Review of Rebecca, directed by Alfred Hitchcock
By PAUL D. MILLER
Rebecca (1940) is a creepy film. From the opening shot of trees in the mist to a key sequence in the fog to the closing shot of a mansion engulfed in smoke, the film is pervaded with wisps of the gray stuff, a visual analog to the murkiness of the world in which it takes place. Unease and anxiety build through almost three-quarters of the film—without any clear reason why. There isn’t even a living antagonist until the very end.
The atmosphere of dread, foreboding, and suspense was the specialty of the man behind Rebecca, of one of cinema’s great masters: Alfred Hitchcock. Hitchcock is probably best known for Psycho (1960), one of the (weirdest) landmarks of cinema, and for other works, like North by Northwest (1959) and Vertigo (1958) (which made news this year when it was voted the greatest film of all time in the British Film Institute’s Sight and Sound Poll, unseating Orson Welles’ Citizen Kane for the first time in five decades).
Rebecca does not appear on the BFI list of greatest movies, or the AFI list (it is #123 on IMDB.com’s list). But Rebecca was the only Hitchcock film to win the Oscar for Best Picture. (Hitchcock himself never won for Best Director, despite five nominations.) I don’t know that it really deserved to win over The Philadelphia Story, but I think there is a reason why it was recognized by its contemporaries when other Hitchcock masterpieces were not: Rebecca is Hitchcock at his most restrained. It has none of the gore of The Birds (1963) or the spy-thriller mystique of North by Northwest, and it has far more down-to-earth and believable psychological tension than Vertigo or Psycho. The latter two films are frankly bizarre tales of murder, suicide, and psychological torture, while Rebecca is, for the most part, populated with sane humans. In that sense it has more in common tonally with Rear Window (1954) than with Hitchcock’s more famous later works.
Rebecca tells the story of an unnamed protagonist who meets and falls for a wealthy widower, Maxim de Winter. Maxim is apparently still grieving the loss of his wife, the eponymous Rebecca, who is said to have drowned in a boating accident. Nonetheless, Maxim falls in love with and promptly marries our protagonist, who becomes the second Mrs. de Winter. But her new life is overshadowed by the memory of the late Rebecca, who, she realizes, had come to dominate the mansion and the servants there. The second Mrs. de Winter begins to doubt she will ever break free of Rebecca.
The plot summary sounds quite dull, and, in fact, very little happens for most of the movie. Yet it is hard to overstate how unsettling it is. Hitchcock and his cinematographer (who did win an Oscar) fill this ‘uneventful’ story with very intense feelings of unease and dread. This carries on for fully three-quarters of the film.
I wondered if the building tension would lead anywhere, given the apparent lack of material with which to craft an interesting ending. Hitchcock delivers with twist piled on twist. Maxim reveals that [SPOILER ALERT!] Rebecca was not the model wife posthumous stories made her out to be; she merely played that role as a game while contemptuously indulging in multiple affairs at will. Maxim confesses that Rebecca did not accidentally drown: she died in a struggle with Maxim, trying to provoke him into killing her in a fit of rage and jealousy after she confessed to carrying someone else’s child. (Instead of showing these events in a flashback, Maxim narrates while the camera dwells on empty spaces where Rebecca had sat or stood, a brilliant choice that forces the reader to imagine her terrible beauty and mocking laughter—always more effective than simply showing it).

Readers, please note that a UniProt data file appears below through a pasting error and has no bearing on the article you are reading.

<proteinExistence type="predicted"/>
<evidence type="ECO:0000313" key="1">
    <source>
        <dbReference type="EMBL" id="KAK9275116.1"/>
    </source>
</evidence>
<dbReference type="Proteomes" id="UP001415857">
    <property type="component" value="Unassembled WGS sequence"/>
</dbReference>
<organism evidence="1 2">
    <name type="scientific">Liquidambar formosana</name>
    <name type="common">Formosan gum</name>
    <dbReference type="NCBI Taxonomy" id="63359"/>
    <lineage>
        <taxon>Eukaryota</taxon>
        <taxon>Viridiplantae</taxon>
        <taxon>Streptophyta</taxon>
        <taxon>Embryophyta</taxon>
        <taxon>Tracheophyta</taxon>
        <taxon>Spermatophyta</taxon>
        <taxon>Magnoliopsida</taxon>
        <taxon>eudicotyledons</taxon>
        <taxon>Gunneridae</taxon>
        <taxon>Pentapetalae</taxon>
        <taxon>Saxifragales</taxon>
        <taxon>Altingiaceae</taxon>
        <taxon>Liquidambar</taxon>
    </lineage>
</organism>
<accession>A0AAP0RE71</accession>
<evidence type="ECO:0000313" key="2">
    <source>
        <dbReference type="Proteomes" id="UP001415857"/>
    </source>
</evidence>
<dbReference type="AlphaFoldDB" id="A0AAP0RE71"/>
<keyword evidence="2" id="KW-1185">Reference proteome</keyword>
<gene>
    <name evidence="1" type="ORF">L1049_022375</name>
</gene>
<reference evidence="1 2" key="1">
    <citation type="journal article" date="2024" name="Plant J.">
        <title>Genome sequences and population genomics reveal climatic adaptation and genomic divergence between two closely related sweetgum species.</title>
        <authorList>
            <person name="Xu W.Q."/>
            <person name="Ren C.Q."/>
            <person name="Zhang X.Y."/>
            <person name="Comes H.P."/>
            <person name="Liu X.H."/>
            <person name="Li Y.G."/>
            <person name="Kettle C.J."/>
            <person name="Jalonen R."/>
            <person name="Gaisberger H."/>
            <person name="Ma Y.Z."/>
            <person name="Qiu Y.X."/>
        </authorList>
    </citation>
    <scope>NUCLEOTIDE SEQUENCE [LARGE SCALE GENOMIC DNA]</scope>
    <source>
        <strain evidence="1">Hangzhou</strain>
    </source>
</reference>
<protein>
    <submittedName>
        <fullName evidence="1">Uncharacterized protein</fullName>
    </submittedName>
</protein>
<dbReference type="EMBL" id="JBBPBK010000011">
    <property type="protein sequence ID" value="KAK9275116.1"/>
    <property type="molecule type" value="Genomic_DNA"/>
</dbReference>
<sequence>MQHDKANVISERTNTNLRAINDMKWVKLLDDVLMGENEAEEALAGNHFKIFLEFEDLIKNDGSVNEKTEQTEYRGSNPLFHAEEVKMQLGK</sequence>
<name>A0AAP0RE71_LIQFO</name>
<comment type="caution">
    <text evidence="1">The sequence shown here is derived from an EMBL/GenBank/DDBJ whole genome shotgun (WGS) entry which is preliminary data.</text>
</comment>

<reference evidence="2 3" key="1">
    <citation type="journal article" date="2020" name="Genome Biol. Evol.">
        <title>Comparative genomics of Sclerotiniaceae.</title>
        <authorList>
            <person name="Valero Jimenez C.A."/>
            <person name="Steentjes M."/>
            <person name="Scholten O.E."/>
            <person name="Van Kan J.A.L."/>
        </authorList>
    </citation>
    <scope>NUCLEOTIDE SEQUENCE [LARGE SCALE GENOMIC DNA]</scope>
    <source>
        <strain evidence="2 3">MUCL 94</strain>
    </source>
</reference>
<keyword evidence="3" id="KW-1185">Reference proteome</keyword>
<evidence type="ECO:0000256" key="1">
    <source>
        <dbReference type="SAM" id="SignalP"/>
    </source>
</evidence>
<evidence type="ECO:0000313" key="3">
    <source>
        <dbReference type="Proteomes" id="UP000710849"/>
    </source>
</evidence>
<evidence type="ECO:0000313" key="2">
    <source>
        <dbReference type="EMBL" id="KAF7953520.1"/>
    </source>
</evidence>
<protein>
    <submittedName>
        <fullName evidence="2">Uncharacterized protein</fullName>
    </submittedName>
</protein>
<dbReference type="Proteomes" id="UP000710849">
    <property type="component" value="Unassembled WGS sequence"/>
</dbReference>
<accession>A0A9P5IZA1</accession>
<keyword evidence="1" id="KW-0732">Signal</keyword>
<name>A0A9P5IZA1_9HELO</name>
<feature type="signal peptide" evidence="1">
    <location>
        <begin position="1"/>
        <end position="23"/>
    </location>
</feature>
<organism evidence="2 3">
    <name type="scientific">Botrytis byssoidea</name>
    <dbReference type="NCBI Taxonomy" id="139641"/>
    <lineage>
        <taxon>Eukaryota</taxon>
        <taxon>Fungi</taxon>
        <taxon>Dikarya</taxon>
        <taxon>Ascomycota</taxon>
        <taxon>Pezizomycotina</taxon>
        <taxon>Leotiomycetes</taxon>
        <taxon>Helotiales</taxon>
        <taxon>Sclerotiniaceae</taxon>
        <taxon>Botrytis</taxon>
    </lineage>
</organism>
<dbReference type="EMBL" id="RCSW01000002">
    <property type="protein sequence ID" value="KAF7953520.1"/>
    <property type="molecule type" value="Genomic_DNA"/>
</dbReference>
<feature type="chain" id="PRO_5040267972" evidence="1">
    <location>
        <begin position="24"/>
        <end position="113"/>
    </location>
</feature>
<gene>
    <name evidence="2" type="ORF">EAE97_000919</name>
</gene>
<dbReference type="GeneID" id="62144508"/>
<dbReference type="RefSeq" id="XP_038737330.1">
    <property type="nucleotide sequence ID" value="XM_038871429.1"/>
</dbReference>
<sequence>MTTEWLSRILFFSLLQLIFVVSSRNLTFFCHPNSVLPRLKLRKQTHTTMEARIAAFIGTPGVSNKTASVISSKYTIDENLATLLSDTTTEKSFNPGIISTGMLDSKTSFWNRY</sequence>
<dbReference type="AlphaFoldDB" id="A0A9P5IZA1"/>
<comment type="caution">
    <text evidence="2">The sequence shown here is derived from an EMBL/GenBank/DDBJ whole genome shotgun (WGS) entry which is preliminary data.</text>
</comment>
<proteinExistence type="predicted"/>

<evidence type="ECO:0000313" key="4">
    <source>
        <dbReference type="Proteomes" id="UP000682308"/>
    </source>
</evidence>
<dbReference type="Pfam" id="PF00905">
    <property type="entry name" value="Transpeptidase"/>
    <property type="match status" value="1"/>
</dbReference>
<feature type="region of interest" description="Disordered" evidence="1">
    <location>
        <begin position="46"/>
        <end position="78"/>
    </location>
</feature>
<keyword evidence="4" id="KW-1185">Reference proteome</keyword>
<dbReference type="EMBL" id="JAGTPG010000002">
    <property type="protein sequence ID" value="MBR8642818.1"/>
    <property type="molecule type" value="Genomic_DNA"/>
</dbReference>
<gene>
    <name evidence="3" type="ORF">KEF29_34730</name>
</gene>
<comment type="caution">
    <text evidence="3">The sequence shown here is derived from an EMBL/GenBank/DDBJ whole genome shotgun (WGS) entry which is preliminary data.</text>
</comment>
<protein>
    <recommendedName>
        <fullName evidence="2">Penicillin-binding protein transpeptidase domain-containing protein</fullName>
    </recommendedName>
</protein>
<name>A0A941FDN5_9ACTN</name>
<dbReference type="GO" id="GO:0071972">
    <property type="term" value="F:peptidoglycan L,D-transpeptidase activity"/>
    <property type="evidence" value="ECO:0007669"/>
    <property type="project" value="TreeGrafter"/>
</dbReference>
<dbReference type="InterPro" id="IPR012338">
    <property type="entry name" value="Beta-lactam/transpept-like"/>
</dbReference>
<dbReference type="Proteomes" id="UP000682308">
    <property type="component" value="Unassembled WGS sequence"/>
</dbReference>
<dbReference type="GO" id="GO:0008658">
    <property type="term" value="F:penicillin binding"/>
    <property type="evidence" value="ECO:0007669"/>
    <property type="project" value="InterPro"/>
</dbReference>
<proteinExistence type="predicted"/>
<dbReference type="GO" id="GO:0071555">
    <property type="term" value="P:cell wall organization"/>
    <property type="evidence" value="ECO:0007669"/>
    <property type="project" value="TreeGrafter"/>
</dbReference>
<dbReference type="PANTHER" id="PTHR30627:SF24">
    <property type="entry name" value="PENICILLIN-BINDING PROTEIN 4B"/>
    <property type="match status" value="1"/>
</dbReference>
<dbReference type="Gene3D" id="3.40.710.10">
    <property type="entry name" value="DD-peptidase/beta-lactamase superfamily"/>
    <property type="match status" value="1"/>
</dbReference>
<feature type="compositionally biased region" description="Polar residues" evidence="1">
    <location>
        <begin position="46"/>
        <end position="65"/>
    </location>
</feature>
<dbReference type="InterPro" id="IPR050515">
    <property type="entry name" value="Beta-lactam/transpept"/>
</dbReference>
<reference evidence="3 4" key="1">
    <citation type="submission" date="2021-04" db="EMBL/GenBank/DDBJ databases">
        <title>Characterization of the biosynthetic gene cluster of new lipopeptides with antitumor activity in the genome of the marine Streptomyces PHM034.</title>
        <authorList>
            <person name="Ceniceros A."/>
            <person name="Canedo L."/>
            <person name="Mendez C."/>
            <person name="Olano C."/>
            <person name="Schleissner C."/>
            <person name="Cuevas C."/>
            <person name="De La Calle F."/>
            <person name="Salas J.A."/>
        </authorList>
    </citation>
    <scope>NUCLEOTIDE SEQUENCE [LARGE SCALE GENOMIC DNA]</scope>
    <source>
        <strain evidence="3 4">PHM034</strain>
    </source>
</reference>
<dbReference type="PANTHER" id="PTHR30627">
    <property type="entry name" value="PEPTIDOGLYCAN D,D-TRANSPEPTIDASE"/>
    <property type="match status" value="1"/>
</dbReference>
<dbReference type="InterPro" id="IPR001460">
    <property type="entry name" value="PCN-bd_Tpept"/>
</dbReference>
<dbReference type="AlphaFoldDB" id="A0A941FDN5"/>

But that is not the end. We finally learn that Rebecca was never pregnant in the first place. She had terminal cancer and was going to die very soon. Her last act was to invent a pregnancy solely to drive Maxim mad and either provoke him into killing her or frame him for her own death.
Rebecca was driven by a singular desire to squeeze as much pleasure out of life as possible. She abided by moral and social conventions only as much as was necessary to marry rich, at which point she (we are told) left no pleasure un-tasted. When her own looming death was announced, her response was not sorrow, but immature, petty malice. She struck out in hateful spite against the person who most represented the moral order she hated: her husband. Rebecca faced a reckoning, and she plunged into it hoping to bring down ruin around her as she fell.
I am reminded of Ahab’s death-cry against Moby Dick: “To the last I grapple with thee; from hell’s heart I stab at thee; for hate’s sake I spit my last breath at thee.” And, also, of Jesus’ warning: “Whoever would save his life would lose it…What does it profit a man to gain the whole world and forfeit his soul? For what can a man give in return for his soul?” The worship of the self can only lead to the destruction of its object.
Such people do exist. They fascinate us because they are completely devoted to themselves and their own pleasures, and seek to dominate everyone and everything around them. We are tempted sometimes to admire their strength of will and devotion of purpose. In Rebecca, Maxim’s housekeeper, Danvers, does just this. She is in such thrall to the memory of Rebecca that she would rather the mansion burn than see another Mrs. de Winter rule it. Spite, like all sin, is contagious, ruinous, and enslaving. Such is the way of false gods.